In Quest for Home, Man Chooses to Build Rather than Borrow
If you didn’t know it already, the modern home-ownership model is pretty flawed for most. Homeowners are expected to take on massive amounts of debt in the form of a mortgage, the great percentage of money paid toward interest payments rather than the home itself. Worse still is that many homes are made artificially large, a dubious premium that jacks up house prices, benefiting realtors, builders, governments (in the form of property taxes) and banks alike. For most people without a ton of money, housing means either completely leveraging oneself and making big mortgage payments, or renting, which has its own drawbacks. When Dominic Stevens found himself presented with these two sucky options, he decided to put his architectural and building chops to good use and create a third option that was smaller, cheaper and allowed him to avoid the snare of the modern home-buying model.
On his site, Stevens writes that the house started when he found himself “without a lot of money and urgently requiring somewhere to live.” He decided to make as “small and simple a three bedroom house as seemed possible,” paring “everything back to the basics and accepting very basic finishes,” all in the interest in staying in his €25,000 budget.
The house was not just an exercise in efficiency and frugality, but a philosophical exercise, harkening to what he calls vernacular traditions, when “people build their own house, not with help from the bank, rather with the help of their neighbours.” He spent two years working on and building the house, spending a total of 50 days onsite. Staying true to his mission, he said that the project relied on “the help and goodwill of friends, neighbours and family.”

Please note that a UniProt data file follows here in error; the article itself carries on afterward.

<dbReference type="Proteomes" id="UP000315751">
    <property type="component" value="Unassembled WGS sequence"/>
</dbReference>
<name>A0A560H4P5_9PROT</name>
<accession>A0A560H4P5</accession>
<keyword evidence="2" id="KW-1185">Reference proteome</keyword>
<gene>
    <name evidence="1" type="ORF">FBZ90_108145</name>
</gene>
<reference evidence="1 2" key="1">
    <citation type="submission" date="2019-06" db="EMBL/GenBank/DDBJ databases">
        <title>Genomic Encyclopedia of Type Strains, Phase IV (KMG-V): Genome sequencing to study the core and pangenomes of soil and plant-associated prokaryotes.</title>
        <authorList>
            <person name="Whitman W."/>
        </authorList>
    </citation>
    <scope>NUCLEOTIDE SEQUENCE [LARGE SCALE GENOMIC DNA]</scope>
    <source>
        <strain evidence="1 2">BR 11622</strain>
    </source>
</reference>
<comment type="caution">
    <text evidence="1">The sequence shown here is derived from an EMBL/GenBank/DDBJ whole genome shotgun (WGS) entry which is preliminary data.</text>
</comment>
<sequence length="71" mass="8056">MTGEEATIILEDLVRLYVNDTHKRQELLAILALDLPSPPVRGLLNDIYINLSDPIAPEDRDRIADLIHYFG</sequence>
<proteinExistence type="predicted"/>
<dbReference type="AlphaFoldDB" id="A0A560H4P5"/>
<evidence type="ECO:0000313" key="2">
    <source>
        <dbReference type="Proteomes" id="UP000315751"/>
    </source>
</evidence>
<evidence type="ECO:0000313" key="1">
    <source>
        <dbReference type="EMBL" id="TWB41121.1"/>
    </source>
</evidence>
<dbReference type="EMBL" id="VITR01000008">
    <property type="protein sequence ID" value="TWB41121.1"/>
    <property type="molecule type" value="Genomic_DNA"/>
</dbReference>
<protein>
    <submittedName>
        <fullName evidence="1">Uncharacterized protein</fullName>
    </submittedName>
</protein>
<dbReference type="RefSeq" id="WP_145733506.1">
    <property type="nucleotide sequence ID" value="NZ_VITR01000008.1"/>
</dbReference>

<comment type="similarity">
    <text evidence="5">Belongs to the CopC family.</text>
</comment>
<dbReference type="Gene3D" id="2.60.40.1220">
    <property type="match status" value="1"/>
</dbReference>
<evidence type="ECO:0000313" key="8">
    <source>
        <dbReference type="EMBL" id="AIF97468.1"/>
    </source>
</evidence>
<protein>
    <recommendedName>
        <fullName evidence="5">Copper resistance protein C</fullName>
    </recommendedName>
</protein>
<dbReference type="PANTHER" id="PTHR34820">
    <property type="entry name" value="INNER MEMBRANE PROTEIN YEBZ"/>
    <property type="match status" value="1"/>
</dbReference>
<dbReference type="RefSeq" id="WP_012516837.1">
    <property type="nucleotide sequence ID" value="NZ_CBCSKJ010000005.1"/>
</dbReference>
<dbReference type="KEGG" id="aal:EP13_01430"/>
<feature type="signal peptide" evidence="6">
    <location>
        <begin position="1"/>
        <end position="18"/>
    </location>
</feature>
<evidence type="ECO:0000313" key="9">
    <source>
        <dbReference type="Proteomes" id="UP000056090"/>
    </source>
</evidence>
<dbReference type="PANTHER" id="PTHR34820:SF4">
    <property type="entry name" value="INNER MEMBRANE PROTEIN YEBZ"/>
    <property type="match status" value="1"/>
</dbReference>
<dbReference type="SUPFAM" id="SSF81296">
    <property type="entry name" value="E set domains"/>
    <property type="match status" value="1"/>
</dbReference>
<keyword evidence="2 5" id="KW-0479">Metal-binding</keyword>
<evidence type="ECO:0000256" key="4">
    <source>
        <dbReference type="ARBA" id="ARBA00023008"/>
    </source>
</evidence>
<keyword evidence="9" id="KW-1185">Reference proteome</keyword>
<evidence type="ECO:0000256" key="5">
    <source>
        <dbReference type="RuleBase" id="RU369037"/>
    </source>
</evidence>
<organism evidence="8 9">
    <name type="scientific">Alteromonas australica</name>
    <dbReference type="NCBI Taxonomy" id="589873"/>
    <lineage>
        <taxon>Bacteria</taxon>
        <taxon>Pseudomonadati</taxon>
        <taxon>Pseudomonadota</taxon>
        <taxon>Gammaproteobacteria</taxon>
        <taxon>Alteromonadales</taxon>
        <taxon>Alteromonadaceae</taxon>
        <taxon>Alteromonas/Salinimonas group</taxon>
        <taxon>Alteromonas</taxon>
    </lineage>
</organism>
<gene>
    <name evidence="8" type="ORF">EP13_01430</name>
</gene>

He doesn’t sugarcoat the process, writing that “for two years it felt like I was either working, building or feeling guilty about not building!” But he continues that it was “really empowering to achieve something like this in your life and you are left with a house without enormous debts.”
Stevens refers to his website as a “commons,” a place where he can share the knowledge he picked up in the process of building the home, potentially helping those who might want to endeavor to create something similar. There is a step-by-step guide, material list and basic plans to help you along the way.
More than anything, the home is a bit of a middle finger to the existing model of homeownership. He writes of the project’s political motivation:
We have been duped. At the height of the Celtic Tiger Boom €300,000 was the average house price. In total it could be calculated that one third of this went into the government coffers in the form of taxes, levies and development charges, another large chunk went into the pockets of developers. By artificially escalating the price of houses through media hype and manipulation, the government and their developer cronies seem to have transferred the national debt to being a private debt, while the developers are sitting in luxury….By building this house I am examining alternative traditions to what has become the accepted model. The model that we have become used now places the house as a way of driving the economy – we build houses as a method of making money not in order to house people well.
While perhaps requiring more time and skill than many might have available (or not), we applaud Stevens’ efforts and for creating a third way of creating sensibly sized, attainable housing. Check out his site for more pictures and information.
HT to Olddeisel